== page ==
Speaking of destinations, how many are there? Will you inundate one location with thousands of people, or scatter them across a variety of locations? Who decides who goes to which facility, and who keeps track of them? What structures are in place to house and feed the evacuees? Are there sufficient toilets, water, and bedding? Who's responsible for keeping order, answering questions, and handling communications with relief agencies and government?

My point, as you've probably guessed by now, is that responding to a disaster requires a plan. Without a plan, and enough trained personnel and equipment to implement the plan, a city in a state of crisis will almost certainly fail to allocate and use its resources properly, and lives will almost certainly be lost.

The supposed virtue of George W. Bush is that he would run government as a business. Well, the business world is full of concepts like contingency planning and risk management and supply chain management. Every business book on earth emphasizes the importance of planning, and the necessity of integrating different functions into a "seamless" whole. Supply chain experts - among whom the military is supposed to be pre-eminent, being as they invented the discipline - understand that no activity is context-independent; each activity requires supporting structures and personnel, and these must be in place when and where they're needed. If you're going to put people on buses, you need to be able to keep order while you're loading them, and you need to be able to take care of them once they get where they're going. All of this requires cooperation, communication, leadership, and infrastructure.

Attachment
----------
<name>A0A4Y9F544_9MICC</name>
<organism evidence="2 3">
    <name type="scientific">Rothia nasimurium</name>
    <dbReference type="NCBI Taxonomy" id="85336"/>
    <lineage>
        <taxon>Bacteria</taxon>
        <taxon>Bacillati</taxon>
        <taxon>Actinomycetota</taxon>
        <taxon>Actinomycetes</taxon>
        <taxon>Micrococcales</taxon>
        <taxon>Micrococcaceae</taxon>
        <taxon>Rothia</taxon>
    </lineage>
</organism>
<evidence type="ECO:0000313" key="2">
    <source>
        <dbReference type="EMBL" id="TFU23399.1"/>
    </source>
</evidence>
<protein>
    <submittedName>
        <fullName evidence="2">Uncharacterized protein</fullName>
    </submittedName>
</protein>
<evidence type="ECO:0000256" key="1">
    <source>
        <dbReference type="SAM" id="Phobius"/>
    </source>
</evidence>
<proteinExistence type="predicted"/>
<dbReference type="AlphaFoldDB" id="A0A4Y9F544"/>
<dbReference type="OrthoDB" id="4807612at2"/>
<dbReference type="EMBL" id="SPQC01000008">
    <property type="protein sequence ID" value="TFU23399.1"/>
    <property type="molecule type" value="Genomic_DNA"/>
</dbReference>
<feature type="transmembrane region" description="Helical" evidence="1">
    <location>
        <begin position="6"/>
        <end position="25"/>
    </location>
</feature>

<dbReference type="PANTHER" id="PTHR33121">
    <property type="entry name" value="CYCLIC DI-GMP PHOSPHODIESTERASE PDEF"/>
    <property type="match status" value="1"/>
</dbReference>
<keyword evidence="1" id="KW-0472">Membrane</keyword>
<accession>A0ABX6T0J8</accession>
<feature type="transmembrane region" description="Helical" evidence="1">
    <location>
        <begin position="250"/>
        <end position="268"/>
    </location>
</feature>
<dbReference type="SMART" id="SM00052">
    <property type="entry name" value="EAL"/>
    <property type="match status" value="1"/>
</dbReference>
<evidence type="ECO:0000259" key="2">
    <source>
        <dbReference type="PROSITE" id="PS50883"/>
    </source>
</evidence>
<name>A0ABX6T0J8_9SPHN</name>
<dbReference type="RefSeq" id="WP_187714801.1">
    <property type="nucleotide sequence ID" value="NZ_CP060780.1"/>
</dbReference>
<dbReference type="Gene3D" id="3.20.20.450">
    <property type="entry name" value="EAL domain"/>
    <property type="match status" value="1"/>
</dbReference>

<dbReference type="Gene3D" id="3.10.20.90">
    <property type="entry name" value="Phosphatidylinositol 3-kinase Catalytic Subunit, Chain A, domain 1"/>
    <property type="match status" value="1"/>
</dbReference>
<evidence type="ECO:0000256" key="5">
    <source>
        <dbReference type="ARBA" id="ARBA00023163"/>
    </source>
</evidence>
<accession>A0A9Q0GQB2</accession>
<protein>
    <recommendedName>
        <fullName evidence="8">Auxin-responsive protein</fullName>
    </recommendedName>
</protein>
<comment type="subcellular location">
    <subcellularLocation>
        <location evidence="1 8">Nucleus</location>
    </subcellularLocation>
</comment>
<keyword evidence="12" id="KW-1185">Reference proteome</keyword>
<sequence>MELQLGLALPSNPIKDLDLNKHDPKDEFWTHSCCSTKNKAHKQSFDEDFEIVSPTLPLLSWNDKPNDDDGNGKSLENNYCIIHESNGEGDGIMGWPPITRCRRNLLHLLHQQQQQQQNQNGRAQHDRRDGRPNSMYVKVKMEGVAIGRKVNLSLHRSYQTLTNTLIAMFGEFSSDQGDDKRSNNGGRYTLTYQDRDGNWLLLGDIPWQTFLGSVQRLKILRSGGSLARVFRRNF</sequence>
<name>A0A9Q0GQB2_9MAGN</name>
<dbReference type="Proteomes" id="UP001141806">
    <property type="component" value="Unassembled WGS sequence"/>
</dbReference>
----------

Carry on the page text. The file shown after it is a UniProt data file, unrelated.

If you simply have some vague idea that you're going to load a bunch of people into schoolbuses, and take them to "higher ground," you're already a criminally negligent failure. We're talking about the most foreseeable disaster in the country...foreseable not just in terms of its inevitability, but in the fact that hurricanes provide advance warning. That no plan was in place reflects poorly on everybody for whom public safety was a responsibility, but the blame falls primarily on the federal government, who alone had the resources, money, and authority to put a plan in place, test it regularly, and enforce compliance.